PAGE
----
9 responses to “Facebook Parenting: Using Social Media to Teach Your Kids to Bully”

  1. Jackie Dishner

    So I can’t watch these videos more than once. I couldn’t even watch them in their entirety the first time.

    The first one looks amazingly dangerous for the child. If that parent isn’t headed to jail on child endangerment charges, I’d be surprised. Enough said there.

    And I couldn’t stand to hear the dad in the second video go on and on, trying to rationalize what he was about to do–use a gun to shoot bullet holes through his daughter’s laptop. Really? That’s good parenting??? OMG! And to think how calm he was through the whole thing. Wow. Just wow.

    He really thought he was making an effective point? Maybe, but only if he wanted to do exactly as Jen says and teach his daughter and other teenagers who might have seen this video (and you can bet they are rolling THEIR eyes at it, or laughing out loud at the stupidity) that if you get pissed off enough you can use a gun to take care of the problem. Nice going, dad. That’ll teach ‘em.

    And, Jen, I can’t say I’m surprised by the responses on your FB page that condone that dad’s behavior. My guess is they find some sense of familiarity with his parenting style. Certainly that’s the only reason anyone would applaud him, and that just makes me sad…that they find humiliation, intimidation and passive-aggressiveness familiar. Sad.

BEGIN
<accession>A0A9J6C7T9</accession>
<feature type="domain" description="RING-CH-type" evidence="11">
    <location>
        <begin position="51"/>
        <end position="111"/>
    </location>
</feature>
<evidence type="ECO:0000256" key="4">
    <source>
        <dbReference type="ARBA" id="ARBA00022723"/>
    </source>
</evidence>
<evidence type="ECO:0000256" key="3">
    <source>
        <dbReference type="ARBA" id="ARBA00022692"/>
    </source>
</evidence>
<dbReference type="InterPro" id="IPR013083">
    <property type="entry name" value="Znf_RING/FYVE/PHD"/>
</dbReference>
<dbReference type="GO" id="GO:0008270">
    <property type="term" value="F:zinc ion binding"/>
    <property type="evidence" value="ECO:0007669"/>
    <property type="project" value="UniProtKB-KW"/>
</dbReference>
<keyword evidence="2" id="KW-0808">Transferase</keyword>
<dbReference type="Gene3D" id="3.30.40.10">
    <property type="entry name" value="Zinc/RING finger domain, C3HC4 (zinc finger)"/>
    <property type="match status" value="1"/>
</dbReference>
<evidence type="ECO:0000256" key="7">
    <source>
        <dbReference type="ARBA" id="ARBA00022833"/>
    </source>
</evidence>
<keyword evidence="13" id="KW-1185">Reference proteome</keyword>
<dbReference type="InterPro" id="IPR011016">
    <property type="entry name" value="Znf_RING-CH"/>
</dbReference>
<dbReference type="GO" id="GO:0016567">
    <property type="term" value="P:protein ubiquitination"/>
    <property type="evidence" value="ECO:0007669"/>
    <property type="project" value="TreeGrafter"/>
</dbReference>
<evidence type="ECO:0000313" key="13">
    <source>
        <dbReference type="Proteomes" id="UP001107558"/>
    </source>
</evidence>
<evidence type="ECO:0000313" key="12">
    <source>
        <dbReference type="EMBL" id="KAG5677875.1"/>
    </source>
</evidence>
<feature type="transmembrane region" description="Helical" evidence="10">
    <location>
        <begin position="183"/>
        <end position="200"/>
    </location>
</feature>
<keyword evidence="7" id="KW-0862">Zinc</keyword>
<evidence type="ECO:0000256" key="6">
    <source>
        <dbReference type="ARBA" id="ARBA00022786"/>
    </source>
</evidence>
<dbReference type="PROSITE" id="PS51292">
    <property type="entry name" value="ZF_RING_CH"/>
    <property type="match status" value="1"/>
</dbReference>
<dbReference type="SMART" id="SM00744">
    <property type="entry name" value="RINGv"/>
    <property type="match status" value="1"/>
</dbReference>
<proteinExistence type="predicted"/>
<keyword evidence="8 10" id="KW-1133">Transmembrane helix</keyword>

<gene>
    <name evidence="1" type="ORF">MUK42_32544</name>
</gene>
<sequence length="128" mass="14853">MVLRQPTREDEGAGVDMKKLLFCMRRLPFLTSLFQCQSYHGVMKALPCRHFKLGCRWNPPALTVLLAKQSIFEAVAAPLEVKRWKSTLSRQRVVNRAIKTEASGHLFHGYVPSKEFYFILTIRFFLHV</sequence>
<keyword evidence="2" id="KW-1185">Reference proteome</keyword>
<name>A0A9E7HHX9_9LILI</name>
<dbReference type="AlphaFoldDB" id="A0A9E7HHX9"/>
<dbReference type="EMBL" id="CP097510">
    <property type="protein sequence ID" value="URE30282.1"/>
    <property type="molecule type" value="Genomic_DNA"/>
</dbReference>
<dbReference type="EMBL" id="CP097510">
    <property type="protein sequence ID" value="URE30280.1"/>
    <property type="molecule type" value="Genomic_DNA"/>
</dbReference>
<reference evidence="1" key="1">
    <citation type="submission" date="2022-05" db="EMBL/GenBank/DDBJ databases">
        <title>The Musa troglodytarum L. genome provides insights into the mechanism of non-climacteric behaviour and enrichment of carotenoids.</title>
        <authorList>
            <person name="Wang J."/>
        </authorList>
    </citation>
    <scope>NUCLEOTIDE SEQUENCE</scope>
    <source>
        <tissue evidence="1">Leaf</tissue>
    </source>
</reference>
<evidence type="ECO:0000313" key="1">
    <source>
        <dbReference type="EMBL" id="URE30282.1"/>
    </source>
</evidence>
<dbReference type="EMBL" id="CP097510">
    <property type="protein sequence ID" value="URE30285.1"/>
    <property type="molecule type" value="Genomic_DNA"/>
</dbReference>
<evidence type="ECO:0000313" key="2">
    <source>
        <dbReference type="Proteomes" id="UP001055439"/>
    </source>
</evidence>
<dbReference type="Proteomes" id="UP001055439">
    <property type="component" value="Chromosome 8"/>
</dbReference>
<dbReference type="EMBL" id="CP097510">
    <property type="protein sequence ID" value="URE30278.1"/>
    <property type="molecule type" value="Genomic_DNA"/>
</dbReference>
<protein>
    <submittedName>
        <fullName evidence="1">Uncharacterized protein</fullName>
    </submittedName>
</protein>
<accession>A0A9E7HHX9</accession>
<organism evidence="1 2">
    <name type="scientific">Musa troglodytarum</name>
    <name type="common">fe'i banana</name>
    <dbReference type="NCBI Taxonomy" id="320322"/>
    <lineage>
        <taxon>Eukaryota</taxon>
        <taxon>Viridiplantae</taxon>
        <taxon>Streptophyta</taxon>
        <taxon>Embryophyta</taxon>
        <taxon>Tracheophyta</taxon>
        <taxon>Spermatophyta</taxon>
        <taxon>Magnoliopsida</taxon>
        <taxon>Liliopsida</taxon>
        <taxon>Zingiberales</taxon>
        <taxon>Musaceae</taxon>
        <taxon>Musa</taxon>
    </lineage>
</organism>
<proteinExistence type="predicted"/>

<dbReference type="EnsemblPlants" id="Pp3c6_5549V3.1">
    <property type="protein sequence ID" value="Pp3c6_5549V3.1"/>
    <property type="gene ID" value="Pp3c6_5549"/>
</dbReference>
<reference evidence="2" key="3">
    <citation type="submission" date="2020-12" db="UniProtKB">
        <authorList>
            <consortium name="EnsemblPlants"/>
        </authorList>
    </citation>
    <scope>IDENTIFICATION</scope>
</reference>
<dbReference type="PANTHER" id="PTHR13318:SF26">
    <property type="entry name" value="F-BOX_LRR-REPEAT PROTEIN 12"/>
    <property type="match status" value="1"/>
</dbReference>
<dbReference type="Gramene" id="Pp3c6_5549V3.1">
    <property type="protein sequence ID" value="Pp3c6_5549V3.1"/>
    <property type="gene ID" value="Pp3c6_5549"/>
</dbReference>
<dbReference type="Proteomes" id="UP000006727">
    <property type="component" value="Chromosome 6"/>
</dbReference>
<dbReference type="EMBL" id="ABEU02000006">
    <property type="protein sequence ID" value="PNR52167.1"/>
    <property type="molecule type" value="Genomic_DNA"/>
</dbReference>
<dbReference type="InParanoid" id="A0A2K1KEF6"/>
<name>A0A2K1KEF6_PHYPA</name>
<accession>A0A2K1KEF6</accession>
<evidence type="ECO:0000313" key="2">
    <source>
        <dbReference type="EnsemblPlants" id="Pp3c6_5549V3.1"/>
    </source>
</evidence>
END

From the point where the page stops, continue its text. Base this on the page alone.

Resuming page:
What I hope that video does for parents of young children who’ve watched is illustrate how NOT to parent your teens.

    For starters, it’s not healthy to read your teenager’s FB page, especially if you’re going to take what’s on it personally. The only reason you might need to read a child’s FB page is to watch for lewd behavior that might get the girl in trouble somehow, or something that might affect her safety. That’s a good reason. Other than that, you’re just asking for disappointment–and you’re going to get it, because for any parent who thinks their teen is NOT going to feel angst toward them at some point in life–and verbalize that somewhere, anywhere–I say: Get over yourself! It’s not about you. It’s about them trying to find their place in a world that doesn’t always seem to make sense. Sorry, you’re going to be a target.